Private equity firm Ethos Capital has acquired the Public Interest Registry (PIR), the agency that operates the .org domain, which is used for non-profit organisations' websites in the US.
The Internet Society acquired the .org registry and created PIR in 2002. In announcements about the acquisition, Internet Society CEO Andrew Sullivan said that since the creation of PIR, the company has grown .org into the “largest purpose-driven domain” and claimed the organisation's purchase by Ethos will provide the group with resources so it can “work to make the internet more open, accessible, and secure.”
As the Verge points out, ICANN, the organisation in charge of domain names, eliminated price restrictions for .org domains on 30 June. The decision followed a public comment period during which only six of 3,252 submitted comments favoured the removal of the price gap, according to Review Signal. While the move wasn’t popular, it would seemingly make PIR more appealing to a for-profit firm.
The day after ICANN killed the price cap, PIR wrote an “Open letter to the .org community” in which it said that it didn’t have any “specific plans” to increase prices for .org domains. But that commitment could change under a new ownership.
Ethos Capital did not respond to a request for comment on whether non-profits should be concerned that PIR could raise domain fees. In a public statement, Ethos CEO Erik Brooks said his company is “committed to ensuring complete continuity of PIR’s operations and enhancing the relationships PIR has established over the years,” adding that the company will continue “PIR’s longstanding partnerships and vendor affiliations to ensure domain operations run smoothly and without interruption.”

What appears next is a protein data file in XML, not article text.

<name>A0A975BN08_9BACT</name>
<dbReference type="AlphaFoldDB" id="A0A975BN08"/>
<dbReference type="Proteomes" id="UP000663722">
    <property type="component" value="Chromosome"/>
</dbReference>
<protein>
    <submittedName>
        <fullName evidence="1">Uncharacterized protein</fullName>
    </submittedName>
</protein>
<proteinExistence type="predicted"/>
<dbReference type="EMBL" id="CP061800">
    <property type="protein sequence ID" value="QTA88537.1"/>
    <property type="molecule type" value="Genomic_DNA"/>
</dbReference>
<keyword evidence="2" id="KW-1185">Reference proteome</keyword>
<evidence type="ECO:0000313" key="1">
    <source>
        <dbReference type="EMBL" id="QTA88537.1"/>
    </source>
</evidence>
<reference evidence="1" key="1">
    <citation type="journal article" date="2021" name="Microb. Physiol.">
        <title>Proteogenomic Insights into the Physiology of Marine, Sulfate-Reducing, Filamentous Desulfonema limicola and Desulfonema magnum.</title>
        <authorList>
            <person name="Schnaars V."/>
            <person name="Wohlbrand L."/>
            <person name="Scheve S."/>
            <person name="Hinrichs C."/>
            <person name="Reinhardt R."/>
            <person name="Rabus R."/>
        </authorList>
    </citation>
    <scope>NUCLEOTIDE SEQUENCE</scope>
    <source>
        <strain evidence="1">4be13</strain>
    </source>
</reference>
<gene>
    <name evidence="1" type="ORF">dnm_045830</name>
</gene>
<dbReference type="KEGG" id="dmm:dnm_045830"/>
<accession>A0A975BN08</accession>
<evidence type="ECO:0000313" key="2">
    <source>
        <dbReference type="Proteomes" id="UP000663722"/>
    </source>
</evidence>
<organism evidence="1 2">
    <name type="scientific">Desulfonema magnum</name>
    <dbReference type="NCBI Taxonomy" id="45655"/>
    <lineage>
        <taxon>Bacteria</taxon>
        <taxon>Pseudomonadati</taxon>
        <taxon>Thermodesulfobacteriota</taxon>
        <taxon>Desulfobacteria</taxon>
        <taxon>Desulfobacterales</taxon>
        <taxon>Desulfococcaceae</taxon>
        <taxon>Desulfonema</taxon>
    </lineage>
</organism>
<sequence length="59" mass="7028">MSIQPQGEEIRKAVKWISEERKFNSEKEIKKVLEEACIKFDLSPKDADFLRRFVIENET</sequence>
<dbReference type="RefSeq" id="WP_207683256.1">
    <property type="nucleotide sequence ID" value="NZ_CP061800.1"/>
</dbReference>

Internet freedom groups denounced the acquisition and the ICANN decision to remove the price cap. Marc Rotenberg, president of the Electronic Privacy Information Center, and founding board member and former chair of the PIR, said he was “very disappointed” by the news.
“We built the .org domain with the specific goal of promoting the noncommercial use of the Internet,” Rotenberg told Gizmodo. “There are many models, including ICANN itself, that could allow for effective management of the domain by a non-profit corporation. There are critical elements of transparency and accountability that will be lost when the Public Interest Registry is acquired by a private equity firm.”
Rotengberg suggested that, “at the very least, the terms of the transaction should be made public and org registrants should be made aware of this transaction.”
Elliot Harmon, Activism Director of the Electronic Frontier Foundation, told Gizmodo the organisation has been critical of ICANN’s decision to update its agreement with the PIR and remove price caps for .org domains.
“The .org ecosystem is essential to the nonprofit community, and decisions affecting how .org domains are managed must be made with appropriate input from the entire nonprofit community,” Harmon told Gizmodo.
“None of us knew at the time that the Internet Society would soon sell PIR to a private equity firm,” Harmon added. “That only magnifies our concerns about the new registry agreement.”
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